The office of Lubbock County District Attorney on Friday disclosed information to Lubbock area defense attorneys about the credibility of the medical examiner.
In a letter dated February 15, Chief Prosecuting Attorney Barron Slack said, “You are receiving this disclosure because you are currently assigned to or hired as defense counsel, or have been counsel, on a criminal case in Lubbock County where DR. SAM ANDREWS is a witness for the State of Texas.”
Andrews was appointed as the Lubbock County Chief Medical Examiner last year. The county signed a contract with the company Andrews represents, NAAG Pathology. Andrews and former Chief Medical Examiner Sridhar Natarajan were both made the subject of a Texas Rangers investigation earlier this month.
Specific allegations against Natarjan have not been publicly disclosed.
More is known publicly about at least one issue with Andrews. Slack’s notice included a transcript from Andrews in the Bryan Canchola murder trial in Austin in 2017.
Andrews was the pathologist in that trial and changed his testimony.
“I’m disgusted, obviously,” the judge in that case said. Andrews, he said, did not use “best practices” when performing the autopsy.
The judge did allow Andrews to testify but ultimately murder charges were dropped and Canchola was sentenced to six months for assault.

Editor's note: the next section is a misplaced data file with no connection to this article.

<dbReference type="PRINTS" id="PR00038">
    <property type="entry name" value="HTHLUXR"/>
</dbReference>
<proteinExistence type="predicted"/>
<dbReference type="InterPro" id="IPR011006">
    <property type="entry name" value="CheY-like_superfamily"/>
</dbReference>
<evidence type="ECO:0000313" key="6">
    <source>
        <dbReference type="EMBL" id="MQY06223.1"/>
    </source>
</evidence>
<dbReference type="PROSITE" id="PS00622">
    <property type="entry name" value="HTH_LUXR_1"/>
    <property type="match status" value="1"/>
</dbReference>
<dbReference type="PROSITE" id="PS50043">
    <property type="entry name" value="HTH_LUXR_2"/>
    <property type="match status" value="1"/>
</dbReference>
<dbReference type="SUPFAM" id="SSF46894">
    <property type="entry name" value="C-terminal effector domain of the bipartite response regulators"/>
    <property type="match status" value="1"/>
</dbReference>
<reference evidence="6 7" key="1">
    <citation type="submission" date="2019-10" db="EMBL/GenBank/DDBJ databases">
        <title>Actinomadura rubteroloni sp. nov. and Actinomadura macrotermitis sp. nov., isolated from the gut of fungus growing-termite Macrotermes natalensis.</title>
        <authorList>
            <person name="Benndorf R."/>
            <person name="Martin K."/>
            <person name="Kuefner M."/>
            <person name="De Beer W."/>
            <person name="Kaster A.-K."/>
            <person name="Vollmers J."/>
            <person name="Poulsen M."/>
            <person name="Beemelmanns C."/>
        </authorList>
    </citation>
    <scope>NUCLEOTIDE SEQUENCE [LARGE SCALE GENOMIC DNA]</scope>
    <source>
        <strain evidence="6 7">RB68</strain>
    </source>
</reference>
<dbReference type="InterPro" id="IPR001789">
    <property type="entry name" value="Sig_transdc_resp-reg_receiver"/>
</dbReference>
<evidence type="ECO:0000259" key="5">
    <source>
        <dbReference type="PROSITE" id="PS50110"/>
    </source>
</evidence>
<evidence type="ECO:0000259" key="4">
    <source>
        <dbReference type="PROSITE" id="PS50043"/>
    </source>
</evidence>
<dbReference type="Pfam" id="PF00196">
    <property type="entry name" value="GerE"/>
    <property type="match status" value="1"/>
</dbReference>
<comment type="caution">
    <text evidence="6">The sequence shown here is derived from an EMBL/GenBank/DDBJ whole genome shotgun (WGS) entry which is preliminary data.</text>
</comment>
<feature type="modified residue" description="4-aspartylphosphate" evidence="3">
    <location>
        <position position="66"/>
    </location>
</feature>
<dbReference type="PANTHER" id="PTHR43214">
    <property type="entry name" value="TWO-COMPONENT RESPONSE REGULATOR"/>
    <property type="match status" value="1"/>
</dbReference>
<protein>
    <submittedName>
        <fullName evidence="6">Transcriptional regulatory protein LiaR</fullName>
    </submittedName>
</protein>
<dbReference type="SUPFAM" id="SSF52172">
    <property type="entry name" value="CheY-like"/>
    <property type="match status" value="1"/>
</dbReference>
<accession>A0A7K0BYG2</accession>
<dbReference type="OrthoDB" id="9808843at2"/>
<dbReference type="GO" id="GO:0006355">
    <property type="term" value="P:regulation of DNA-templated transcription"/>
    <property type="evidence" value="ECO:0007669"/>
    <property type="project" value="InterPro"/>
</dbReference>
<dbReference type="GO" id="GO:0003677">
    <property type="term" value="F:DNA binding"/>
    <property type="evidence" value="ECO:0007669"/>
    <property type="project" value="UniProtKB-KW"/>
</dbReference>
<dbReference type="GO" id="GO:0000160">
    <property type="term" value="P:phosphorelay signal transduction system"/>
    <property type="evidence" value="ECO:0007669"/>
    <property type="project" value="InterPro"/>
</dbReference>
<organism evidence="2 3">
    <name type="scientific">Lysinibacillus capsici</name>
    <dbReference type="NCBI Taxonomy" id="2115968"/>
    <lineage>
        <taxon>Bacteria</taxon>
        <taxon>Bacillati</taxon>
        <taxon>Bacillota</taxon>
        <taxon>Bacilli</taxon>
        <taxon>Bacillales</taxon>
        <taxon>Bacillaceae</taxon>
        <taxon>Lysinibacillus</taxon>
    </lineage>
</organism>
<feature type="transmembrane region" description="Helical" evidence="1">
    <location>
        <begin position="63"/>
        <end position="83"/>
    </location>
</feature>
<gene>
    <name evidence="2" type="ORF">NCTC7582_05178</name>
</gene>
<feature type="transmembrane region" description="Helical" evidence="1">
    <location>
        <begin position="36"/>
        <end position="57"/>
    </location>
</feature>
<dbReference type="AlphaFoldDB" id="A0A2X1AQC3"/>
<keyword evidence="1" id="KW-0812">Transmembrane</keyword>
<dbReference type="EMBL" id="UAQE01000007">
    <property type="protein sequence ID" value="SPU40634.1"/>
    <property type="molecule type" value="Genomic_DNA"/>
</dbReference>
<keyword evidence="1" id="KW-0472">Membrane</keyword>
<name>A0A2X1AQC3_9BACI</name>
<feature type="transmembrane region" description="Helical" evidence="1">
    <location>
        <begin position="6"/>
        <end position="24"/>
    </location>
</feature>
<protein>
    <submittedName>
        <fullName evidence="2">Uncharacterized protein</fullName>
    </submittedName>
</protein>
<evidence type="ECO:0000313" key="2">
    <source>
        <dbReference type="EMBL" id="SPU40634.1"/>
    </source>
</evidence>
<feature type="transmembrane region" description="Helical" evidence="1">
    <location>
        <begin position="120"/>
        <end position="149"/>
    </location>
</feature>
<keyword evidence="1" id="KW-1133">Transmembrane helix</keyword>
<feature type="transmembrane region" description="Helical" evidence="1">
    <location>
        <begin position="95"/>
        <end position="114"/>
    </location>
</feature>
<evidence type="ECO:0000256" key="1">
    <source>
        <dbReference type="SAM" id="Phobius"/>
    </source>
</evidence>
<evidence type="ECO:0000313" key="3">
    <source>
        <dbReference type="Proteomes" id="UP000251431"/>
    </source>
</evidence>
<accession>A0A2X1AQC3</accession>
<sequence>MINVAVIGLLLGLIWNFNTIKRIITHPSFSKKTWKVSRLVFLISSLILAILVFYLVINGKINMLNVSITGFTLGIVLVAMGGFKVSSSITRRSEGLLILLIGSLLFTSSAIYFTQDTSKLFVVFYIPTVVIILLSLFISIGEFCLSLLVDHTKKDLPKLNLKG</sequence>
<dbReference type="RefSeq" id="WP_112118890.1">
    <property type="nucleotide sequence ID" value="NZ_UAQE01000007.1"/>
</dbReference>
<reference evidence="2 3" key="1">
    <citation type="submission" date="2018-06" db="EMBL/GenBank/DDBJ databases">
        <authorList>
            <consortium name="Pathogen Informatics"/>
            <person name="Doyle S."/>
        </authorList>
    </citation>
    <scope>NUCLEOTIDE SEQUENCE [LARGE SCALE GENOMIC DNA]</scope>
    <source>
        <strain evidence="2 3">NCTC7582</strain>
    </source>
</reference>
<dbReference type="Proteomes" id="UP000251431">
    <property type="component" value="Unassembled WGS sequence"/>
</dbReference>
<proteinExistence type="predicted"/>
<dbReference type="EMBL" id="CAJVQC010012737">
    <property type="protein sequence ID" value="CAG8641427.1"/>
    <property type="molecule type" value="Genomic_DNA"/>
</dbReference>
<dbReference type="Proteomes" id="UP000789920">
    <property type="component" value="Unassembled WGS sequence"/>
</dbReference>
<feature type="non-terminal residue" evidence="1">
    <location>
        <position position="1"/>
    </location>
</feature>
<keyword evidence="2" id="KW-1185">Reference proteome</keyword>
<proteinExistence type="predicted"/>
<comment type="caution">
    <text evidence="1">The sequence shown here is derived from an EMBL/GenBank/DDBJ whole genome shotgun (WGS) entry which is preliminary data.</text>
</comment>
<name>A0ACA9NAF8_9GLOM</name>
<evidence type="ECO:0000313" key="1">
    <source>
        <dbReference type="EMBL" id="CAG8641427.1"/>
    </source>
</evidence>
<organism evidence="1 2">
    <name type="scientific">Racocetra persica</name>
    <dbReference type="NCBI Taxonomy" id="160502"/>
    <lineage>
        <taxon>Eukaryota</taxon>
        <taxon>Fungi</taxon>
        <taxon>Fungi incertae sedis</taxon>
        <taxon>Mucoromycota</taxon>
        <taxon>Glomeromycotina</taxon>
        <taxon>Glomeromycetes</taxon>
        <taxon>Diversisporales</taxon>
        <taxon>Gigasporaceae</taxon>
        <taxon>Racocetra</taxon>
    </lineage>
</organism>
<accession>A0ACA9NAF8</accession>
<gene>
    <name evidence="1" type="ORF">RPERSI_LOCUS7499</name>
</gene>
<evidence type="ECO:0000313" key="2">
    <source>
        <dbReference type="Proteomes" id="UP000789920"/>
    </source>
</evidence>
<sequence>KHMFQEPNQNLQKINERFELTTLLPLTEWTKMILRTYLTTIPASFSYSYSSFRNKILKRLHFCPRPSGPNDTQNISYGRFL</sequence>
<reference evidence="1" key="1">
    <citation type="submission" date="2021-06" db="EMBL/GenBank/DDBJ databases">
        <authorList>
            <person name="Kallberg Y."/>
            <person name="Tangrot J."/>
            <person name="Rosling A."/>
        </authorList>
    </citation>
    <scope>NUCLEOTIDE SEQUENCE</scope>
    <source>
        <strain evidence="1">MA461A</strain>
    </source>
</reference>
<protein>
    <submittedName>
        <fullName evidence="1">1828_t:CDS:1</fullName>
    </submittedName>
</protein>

An attachment in the notice from Slack indicated Lubbock County’s Civil Division Chief, Neal Burt, was provided a copy of the transcripts on August 9, 2018.
More recently, the Texas Medical Board subpoenaed records from Dr. Andrews and EverythingLubbock.com has confirmed that TMB is conducting an investigation.
The following is a copy of Slack’s notice to local attorneys:
February 15, 2019
To: MEMBERS OF THE DEFENSE BAR
RE: Disclosure concerning Dr. Sam Andrews
You are receiving this disclosure because you are currently assigned to or hired as defense counsel, or have been counsel, on a criminal case in Lubbock County where DR. SAM ANDREWS is a witness for the State of Texas.
In observance of our obligations as prosecutors under the Texas Rules of Professional Conduct, Texas Code of Criminal Procedure Article 39.14 and current caselaw, we are notifying you of this because it is our belief that it might be used as material for possible impeachment and/or character evidence at trial.
Barron L. Slack
Chief Prosecuting Attorney
Lubbock County, Texas